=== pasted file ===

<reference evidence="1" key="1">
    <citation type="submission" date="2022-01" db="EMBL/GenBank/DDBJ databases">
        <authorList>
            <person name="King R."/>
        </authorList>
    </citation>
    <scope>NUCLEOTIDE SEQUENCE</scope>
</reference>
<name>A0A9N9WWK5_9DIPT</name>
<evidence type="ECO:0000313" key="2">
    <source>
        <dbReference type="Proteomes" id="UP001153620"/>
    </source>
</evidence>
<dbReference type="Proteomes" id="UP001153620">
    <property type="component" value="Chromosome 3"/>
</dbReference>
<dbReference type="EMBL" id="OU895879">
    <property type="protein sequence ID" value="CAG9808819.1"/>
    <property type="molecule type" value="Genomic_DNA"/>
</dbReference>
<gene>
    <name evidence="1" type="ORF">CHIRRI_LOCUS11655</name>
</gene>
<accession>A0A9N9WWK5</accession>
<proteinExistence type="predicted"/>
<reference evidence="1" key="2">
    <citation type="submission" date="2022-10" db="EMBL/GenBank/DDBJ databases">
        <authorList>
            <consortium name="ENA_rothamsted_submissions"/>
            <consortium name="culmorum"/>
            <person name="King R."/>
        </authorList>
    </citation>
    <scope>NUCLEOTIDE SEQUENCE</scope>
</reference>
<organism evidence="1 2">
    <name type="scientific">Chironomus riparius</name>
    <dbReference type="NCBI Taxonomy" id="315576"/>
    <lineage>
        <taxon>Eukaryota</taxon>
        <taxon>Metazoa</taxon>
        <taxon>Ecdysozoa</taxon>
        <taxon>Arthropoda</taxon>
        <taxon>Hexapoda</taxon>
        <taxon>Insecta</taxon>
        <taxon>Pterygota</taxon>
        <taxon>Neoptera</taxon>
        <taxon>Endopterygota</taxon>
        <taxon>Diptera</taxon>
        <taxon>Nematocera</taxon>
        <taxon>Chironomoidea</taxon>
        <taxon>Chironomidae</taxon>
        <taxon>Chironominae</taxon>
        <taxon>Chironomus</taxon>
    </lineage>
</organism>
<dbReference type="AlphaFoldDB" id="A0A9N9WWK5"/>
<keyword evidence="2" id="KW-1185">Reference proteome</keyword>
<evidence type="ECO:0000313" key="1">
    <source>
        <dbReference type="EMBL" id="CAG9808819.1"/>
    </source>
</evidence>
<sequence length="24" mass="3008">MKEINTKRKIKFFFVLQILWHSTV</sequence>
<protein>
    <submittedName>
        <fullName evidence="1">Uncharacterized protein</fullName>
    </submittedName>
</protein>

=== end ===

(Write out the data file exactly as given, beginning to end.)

<reference evidence="1" key="1">
    <citation type="submission" date="2022-01" db="EMBL/GenBank/DDBJ databases">
        <authorList>
            <person name="King R."/>
        </authorList>
    </citation>
    <scope>NUCLEOTIDE SEQUENCE</scope>
</reference>
<name>A0A9N9WWK5_9DIPT</name>
<evidence type="ECO:0000313" key="2">
    <source>
        <dbReference type="Proteomes" id="UP001153620"/>
    </source>
</evidence>
<dbReference type="Proteomes" id="UP001153620">
    <property type="component" value="Chromosome 3"/>
</dbReference>
<dbReference type="EMBL" id="OU895879">
    <property type="protein sequence ID" value="CAG9808819.1"/>
    <property type="molecule type" value="Genomic_DNA"/>
</dbReference>
<gene>
    <name evidence="1" type="ORF">CHIRRI_LOCUS11655</name>
</gene>
<accession>A0A9N9WWK5</accession>
<proteinExistence type="predicted"/>
<reference evidence="1" key="2">
    <citation type="submission" date="2022-10" db="EMBL/GenBank/DDBJ databases">
        <authorList>
            <consortium name="ENA_rothamsted_submissions"/>
            <consortium name="culmorum"/>
            <person name="King R."/>
        </authorList>
    </citation>
    <scope>NUCLEOTIDE SEQUENCE</scope>
</reference>
<organism evidence="1 2">
    <name type="scientific">Chironomus riparius</name>
    <dbReference type="NCBI Taxonomy" id="315576"/>
    <lineage>
        <taxon>Eukaryota</taxon>
        <taxon>Metazoa</taxon>
        <taxon>Ecdysozoa</taxon>
        <taxon>Arthropoda</taxon>
        <taxon>Hexapoda</taxon>
        <taxon>Insecta</taxon>
        <taxon>Pterygota</taxon>
        <taxon>Neoptera</taxon>
        <taxon>Endopterygota</taxon>
        <taxon>Diptera</taxon>
        <taxon>Nematocera</taxon>
        <taxon>Chironomoidea</taxon>
        <taxon>Chironomidae</taxon>
        <taxon>Chironominae</taxon>
        <taxon>Chironomus</taxon>
    </lineage>
</organism>
<dbReference type="AlphaFoldDB" id="A0A9N9WWK5"/>
<keyword evidence="2" id="KW-1185">Reference proteome</keyword>
<evidence type="ECO:0000313" key="1">
    <source>
        <dbReference type="EMBL" id="CAG9808819.1"/>
    </source>
</evidence>
<sequence length="24" mass="3008">MKEINTKRKIKFFFVLQILWHSTV</sequence>
<protein>
    <submittedName>
        <fullName evidence="1">Uncharacterized protein</fullName>
    </submittedName>
</protein>